Two rounds at Playing Place, 960m and 970m south west of Carlyon Farm


Heritage Category: Scheduled Monument

List Entry Number: 1019503

Date first listed: 24-Oct-1972

Date of most recent amendment: 05-Jan-2001


Ordnance survey map of Two rounds at Playing Place, 960m and 970m south west of Carlyon Farm
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The building or site itself may lie within the boundary of more than one authority.

District: Cornwall (Unitary Authority)

Parish: Kea

National Grid Reference: SW 81444 41997, SW 81458 41899


Legacy Record - This information may be included in the List Entry Details.

Reasons for Designation

Rounds are small embanked enclosures, one of a range of settlement types dating to between the later Iron Age and the early post-Roman period. Usually circular or oval, they have a single earth and rubble bank and an outer ditch, with one entrance breaking the circuit. Excavations have produced drystone supporting walls within the bank, paved or cobbled entrance ways, post built gate structures, and remains of timber, turf or stone built houses of oval or rectangular plan, often set around the inner edge of the enclosing bank. Other evidence includes hearths, drains, gullies, pits and rubbish middens. Evidence for industrial activities has been recovered from some sites, including small scale metal working and, among the domestic debris, items traded from distant sources. Some rounds are associated with secondary enclosures, either abutting the round as an annexe or forming an additional enclosure. Rounds are viewed primarily as agricultural settlements, the equivalents of farming hamlets. They were replaced by unenclosed settlement types by the 7th century AD. Over 750 rounds are recorded in the British Isles, occurring in areas bordering the Irish Seas, but confined in England to south west Devon and especially Cornwall, where many more examples may await discovery. Most recorded examples are sited on hillslopes and spurs. Rounds are important as one of the major sources of information on settlement and social organisation of the Iron Age and Roman periods in south west England. Consequently, sites with significant surviving remains will normally be considered to be of national importance.

The two rounds at Playing Place, 960m and 970m south west of Carlyon Farm survive reasonably well. Despite reduction of the enclosures by ploughing, they remain visible where incorporated into later boundary banks, and are clearly and fully defined on aerial photographs. The old land surface underlying the ramparts on the west side, and remains of buildings, structures and other deposits associated with the base of the ramparts and the external ditches, and with the interiors of the enclosures, can be expected to survive. The close grouping of the two rounds is unusual and can provide important information on later prehistoric to Roman period social and economic organisation, while the association with a medieval plain an gwarry may illustrate one form of reuse of this monument type.


Legacy Record - This information may be included in the List Entry Details.


The scheduling includes two later prehistoric to Romano-British rounds, with evidence for the use of one as a medieval 'plain an gwarry' or playing place, situated on a slight south east slope on the south west shoulder of a ridge north of Playing Place. The scheduling is divided into two separate areas of protection. The northern round is sub-oval in plan, measuring approximately 60m north- south by 45m east-west. On the north, east and south sides, it has a single enclosing bank of earth and stone approximately 5m wide, with a buried external ditch of similar width, now largely silted. On the west side, the bank is considered to be incorporated in an earth and stone boundary bank with stone facing, relatively modern in its present form, 2.3m wide and 1.3m high. Slight remains of the external ditch are visible on the west side as a depression 3.5m wide and 0.2m deep. The southern round is an irregular sub-oval in plan, measuring approximately 50m north-south by 40m east-west. It has a single enclosing bank of earth and stone approximately 5m wide and a buried external ditch of similar width visible as cropmarks around three sides, with a modern boundary bank 2m wide and 2m high considered to incorporate the bank on the south west. An early 19th century map marks Playing Place at the site, and this has since been established as the place name of the adjacent modern settlement. The term denotes a medieval playing place or (in Cornish) `plain an gwarry', a circular embanked arena used for the performance of miracle plays. One of the enclosures in this scheduling is therefore considered to have been used in this way.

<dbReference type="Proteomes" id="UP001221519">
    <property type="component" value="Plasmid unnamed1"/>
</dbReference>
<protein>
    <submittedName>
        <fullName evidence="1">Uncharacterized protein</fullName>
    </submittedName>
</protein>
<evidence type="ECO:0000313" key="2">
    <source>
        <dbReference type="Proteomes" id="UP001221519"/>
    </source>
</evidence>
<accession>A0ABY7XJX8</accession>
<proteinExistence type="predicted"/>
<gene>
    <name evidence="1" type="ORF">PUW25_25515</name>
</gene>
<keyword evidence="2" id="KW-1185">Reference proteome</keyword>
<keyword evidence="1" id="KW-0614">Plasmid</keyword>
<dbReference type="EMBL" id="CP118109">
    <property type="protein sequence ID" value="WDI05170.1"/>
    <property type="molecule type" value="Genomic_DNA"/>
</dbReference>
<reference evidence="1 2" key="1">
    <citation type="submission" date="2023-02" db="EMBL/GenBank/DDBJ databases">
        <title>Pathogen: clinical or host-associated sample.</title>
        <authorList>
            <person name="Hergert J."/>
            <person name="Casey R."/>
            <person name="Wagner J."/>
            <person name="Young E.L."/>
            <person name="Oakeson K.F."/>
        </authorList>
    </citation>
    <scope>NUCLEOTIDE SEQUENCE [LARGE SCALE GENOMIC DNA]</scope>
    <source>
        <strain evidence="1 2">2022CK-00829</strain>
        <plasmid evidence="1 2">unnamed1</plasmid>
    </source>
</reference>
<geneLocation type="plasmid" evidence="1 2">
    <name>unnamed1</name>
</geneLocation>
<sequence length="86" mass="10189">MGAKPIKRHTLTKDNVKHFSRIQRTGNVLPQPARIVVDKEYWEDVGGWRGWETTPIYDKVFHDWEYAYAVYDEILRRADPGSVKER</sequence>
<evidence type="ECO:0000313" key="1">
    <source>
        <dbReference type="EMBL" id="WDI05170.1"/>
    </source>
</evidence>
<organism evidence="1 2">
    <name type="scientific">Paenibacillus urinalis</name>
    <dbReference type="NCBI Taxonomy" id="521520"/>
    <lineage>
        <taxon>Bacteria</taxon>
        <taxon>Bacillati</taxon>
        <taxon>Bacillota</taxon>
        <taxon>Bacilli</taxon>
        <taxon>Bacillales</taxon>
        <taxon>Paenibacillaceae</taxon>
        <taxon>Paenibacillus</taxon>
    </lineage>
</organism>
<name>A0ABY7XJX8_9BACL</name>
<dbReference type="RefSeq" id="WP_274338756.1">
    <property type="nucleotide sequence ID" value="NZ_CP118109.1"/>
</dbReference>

MAP EXTRACT The site of the monument is shown on the attached map extract. It includes a 2 metre boundary around the archaeological features, considered to be essential for the monument's support and preservation.


The contents of this record have been generated from a legacy data system.

Legacy System number: 32930

Legacy System: RSM


Books and journals
Padel, O J, Cornish placename elements, (1985), 52, 146
Padel, O J, Cornish Place-Names, (1988), 139
Doble, G H, 'Cornish Saints' in Cornish Saints, , Vol. 20, (1930), 34
Henderson, C, 'Parochial Antiquities' in Parochial Antiquities, , Vol. 5, (1918), 136-137
Johnson, N, CAU SMR, (1975)
Mercer, R, AM7, (1970)
SW 84 SW 7, Pitcher, G, Ordnance Survey Index Card, (1965)
Title: Kea Tithe Apportionment Source Date: 1840 Author: Publisher: Surveyor:
Title: Ordnance Survey 1:2500 Map Source Date: 1880 Author: Publisher: Surveyor:
Title: Ordnance Survey 2" drawing Source Date: 1811 Author: Publisher: Surveyor:

End of official listing